|Poor approach to project and risk management||Yes|
|Too little attention paid to breaking down the project into manageable stages||No|
|Evaluation of the Business Case is driven by initial price rather than by value for money||Partially|
|Failure to understand or collaborate with suppliers at senior management levels||Yes|
|Non-integration of customer, supplier, user and project management team||Yes|
The rest of this article will examine each of these causes in turn and how they impacted on the C-NOMIS project.
Failure of strategic alignment
OGC’s causes of project failure - 1: ‘the absence of any clear link between the project and the key strategic priorities of the parent organisation’
The NAO report declared the failure of the original C-NOMIS. It described how the project had demonstrated seven out of the eight primary causes of project failure. Although the de-scoped NOMIS Programme has now delivered the case management I.T. system to all UK prisons, important questions remain - Why was the project managed so badly? Why was mismanagement of the project tolerated for so long? What value-for-money that can be expected from vast government programmes of this kind?
The “key strategic priority” of NOMS was to reduce the rate of re-offending in the UK, through the implementation of end-to-end offender case management. This would entail matching a single case manager for every offender, and making offender information available to the appropriate individuals within both the prison and probation services.
The C-NOMIS project was set up to create a single, integrated database for all offender information. By integrating the information management systems across over 140 prisons, as well as the 42 administrative areas of the National Probation Service, NOMS hoped to redefine how information about offenders is managed, in order to improve the continuity, consistency and efficiency of offender case management.
To this extent, C-NOMIS was clearly aligned to the strategic objectives of the organisation. However, the absence of any project-programme plan and failure to define the link between the project and the programme led to C-NOMIS being regarded as an independent IT project, rather than as a part of an IT-enabled business change programme.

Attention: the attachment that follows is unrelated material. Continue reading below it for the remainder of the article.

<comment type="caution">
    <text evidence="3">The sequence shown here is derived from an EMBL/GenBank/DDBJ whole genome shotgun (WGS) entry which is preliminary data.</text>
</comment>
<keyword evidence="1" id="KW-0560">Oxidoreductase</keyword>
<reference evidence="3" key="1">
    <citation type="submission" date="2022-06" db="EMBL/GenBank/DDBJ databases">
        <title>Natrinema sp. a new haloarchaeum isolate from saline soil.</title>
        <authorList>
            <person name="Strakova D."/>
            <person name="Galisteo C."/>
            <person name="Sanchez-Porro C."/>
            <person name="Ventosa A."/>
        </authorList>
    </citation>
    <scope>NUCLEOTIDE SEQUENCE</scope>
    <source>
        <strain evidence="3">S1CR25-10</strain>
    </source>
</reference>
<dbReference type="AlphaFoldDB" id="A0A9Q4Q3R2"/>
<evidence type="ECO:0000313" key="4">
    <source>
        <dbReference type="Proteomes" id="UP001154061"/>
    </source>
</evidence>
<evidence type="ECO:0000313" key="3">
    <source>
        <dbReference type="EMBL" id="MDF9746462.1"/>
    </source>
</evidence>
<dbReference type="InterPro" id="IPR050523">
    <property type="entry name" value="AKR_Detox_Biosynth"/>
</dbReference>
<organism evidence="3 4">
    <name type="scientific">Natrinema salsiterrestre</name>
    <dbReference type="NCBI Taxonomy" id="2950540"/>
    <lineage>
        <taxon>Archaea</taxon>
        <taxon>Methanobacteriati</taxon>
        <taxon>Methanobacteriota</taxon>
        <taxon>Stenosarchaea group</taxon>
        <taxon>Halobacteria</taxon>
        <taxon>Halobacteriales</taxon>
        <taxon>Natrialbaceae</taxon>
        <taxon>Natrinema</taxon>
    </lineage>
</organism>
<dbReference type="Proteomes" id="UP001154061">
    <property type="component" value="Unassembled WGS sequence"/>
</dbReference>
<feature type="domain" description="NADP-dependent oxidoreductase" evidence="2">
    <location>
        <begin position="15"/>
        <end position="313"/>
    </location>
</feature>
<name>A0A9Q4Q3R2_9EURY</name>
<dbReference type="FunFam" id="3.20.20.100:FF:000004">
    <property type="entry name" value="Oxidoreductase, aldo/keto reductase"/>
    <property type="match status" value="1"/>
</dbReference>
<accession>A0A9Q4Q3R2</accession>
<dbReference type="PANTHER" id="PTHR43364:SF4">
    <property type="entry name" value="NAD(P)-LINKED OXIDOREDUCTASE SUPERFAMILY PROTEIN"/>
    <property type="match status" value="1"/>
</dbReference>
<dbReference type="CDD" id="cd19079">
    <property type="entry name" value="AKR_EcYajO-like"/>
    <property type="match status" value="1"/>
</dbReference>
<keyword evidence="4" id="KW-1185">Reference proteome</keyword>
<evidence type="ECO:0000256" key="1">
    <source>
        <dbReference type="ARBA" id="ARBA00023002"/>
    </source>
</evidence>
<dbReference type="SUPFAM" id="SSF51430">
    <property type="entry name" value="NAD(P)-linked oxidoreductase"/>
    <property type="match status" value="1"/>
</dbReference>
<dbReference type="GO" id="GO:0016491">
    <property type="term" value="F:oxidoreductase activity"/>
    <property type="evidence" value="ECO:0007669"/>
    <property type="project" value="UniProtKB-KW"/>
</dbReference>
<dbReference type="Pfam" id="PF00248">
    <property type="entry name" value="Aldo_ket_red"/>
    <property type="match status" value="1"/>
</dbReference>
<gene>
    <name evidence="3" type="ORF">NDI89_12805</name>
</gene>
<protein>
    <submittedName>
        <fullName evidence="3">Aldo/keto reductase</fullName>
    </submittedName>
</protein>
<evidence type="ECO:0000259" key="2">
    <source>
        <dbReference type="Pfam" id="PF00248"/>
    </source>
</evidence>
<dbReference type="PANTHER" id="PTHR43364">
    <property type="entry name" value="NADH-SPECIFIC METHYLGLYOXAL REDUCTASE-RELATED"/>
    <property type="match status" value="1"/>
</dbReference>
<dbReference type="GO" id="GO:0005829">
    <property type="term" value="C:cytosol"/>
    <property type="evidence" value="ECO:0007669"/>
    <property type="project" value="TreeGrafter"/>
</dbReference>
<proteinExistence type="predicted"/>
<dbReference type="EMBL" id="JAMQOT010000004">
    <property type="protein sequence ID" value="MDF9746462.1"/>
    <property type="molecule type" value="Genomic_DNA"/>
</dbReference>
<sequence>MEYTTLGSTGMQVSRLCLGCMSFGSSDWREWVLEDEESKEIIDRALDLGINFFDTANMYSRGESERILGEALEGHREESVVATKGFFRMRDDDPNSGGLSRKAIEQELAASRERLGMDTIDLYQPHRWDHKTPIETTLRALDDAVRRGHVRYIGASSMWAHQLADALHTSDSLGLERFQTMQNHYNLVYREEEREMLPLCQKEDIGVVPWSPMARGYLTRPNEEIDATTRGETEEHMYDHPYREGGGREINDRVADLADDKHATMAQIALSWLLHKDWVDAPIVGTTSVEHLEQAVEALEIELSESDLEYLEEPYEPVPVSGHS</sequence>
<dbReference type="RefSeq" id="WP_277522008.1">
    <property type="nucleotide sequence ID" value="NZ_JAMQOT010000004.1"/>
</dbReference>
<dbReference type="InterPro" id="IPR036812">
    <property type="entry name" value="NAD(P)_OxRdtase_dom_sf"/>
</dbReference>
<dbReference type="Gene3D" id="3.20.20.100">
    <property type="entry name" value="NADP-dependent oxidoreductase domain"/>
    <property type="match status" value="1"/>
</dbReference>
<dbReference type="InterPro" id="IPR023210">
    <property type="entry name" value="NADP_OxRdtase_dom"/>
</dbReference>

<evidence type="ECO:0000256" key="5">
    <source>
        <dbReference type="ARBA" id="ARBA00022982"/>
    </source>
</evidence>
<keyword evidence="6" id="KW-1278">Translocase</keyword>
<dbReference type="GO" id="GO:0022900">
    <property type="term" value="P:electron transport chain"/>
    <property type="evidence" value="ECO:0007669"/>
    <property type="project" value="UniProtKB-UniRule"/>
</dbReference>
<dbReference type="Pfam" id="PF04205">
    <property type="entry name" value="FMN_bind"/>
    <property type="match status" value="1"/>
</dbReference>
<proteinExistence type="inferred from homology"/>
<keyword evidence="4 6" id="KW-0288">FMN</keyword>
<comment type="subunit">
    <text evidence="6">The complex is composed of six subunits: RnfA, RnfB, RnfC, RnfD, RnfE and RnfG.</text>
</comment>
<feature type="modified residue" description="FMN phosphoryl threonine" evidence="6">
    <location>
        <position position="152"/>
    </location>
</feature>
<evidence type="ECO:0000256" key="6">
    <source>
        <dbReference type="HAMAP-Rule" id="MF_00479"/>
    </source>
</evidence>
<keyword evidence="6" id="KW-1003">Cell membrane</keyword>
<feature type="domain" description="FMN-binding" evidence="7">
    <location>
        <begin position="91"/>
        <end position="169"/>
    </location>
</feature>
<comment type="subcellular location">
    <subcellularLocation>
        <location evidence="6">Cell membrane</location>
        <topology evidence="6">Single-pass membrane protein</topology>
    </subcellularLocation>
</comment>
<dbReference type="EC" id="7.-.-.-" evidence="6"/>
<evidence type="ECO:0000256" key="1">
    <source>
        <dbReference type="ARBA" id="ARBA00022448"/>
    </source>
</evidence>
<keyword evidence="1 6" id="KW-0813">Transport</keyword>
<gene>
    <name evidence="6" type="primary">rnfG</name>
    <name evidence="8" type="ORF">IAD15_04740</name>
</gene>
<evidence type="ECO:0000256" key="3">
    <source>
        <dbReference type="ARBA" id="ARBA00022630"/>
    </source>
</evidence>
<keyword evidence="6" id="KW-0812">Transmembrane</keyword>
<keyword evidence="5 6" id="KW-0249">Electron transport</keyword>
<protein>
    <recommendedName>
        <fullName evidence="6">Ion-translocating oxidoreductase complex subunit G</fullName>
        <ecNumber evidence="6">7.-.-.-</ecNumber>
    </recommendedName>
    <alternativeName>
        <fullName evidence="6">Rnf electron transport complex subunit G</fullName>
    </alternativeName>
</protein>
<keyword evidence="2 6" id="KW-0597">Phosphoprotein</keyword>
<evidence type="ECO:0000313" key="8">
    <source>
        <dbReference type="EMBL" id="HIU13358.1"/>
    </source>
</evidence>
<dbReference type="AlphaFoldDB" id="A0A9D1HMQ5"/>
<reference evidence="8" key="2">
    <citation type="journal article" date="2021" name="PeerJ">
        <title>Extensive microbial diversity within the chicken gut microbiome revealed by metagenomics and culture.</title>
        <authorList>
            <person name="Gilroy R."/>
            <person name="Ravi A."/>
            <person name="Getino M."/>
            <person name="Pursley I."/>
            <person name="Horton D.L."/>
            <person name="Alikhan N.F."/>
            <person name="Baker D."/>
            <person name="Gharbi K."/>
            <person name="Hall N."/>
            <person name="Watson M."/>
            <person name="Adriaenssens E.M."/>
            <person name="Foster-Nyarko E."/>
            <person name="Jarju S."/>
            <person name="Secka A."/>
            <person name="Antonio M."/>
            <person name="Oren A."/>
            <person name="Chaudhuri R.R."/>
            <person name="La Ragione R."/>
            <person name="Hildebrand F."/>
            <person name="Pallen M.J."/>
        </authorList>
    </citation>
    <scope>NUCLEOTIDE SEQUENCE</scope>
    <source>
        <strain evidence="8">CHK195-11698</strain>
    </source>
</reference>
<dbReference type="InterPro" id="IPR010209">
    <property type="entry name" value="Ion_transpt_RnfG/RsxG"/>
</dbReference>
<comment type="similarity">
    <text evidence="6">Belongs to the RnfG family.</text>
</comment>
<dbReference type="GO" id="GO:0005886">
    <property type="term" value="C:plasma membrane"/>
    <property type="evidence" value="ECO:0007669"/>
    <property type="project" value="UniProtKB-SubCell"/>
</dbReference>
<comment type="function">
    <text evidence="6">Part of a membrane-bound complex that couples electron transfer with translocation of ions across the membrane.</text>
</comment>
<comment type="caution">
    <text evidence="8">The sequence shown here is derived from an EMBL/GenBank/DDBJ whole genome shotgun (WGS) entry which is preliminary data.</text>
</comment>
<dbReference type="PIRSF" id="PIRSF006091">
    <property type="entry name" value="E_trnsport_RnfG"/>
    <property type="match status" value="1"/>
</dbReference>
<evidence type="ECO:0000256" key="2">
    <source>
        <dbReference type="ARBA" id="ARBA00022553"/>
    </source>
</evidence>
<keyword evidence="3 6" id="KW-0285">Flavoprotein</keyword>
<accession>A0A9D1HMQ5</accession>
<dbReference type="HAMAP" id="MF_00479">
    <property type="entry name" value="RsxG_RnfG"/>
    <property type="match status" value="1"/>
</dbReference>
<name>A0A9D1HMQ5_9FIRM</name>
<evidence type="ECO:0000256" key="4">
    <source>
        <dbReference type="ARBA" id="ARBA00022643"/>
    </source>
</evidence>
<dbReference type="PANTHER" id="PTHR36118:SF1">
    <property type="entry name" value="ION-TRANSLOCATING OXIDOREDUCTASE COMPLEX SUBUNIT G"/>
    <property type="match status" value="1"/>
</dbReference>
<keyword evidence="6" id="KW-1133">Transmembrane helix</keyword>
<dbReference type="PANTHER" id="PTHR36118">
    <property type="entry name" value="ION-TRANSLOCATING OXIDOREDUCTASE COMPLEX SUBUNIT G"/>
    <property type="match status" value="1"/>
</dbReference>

As the government-standard PRINCE2 and MSP® (Managing Successful Programmes) guidance makes clear, any project that is treated as independent of its programme or business context is in danger of being implemented for its own sake, regardless of whether it actually benefits the organisation’s strategy.
Furthermore, independence can also lead to insufficient external support to maximise the value of the project’s outputs. In the case of C-NOMIS, this was seen in the absence of any attempt to integrate the various information management systems currently in use. Even if C-NOMIS had delivered the expected IT solution, its benefits were automatically compromised by the difficulties imposed by the existing systems. As a result, these various systems complicated the design of the C-NOMIS database, encouraging the scope-creep that eventually led to the demise of the project.
Effectively aligning the project to strategic priorities is clearly crucial to project success. But how do managers ensure that their projects are strategically worthwhile and supported as such? PRINCE2 recommends the following:
- There must be continued business justification via a detailed and thorough Business Case, which must include a full appreciation of the expected benefits and costs involved
- The Business Case must be monitored at regular intervals throughout the lifecycle of the project
- Effective business assurance to check whether the project remains aligned to corporate or programme strategies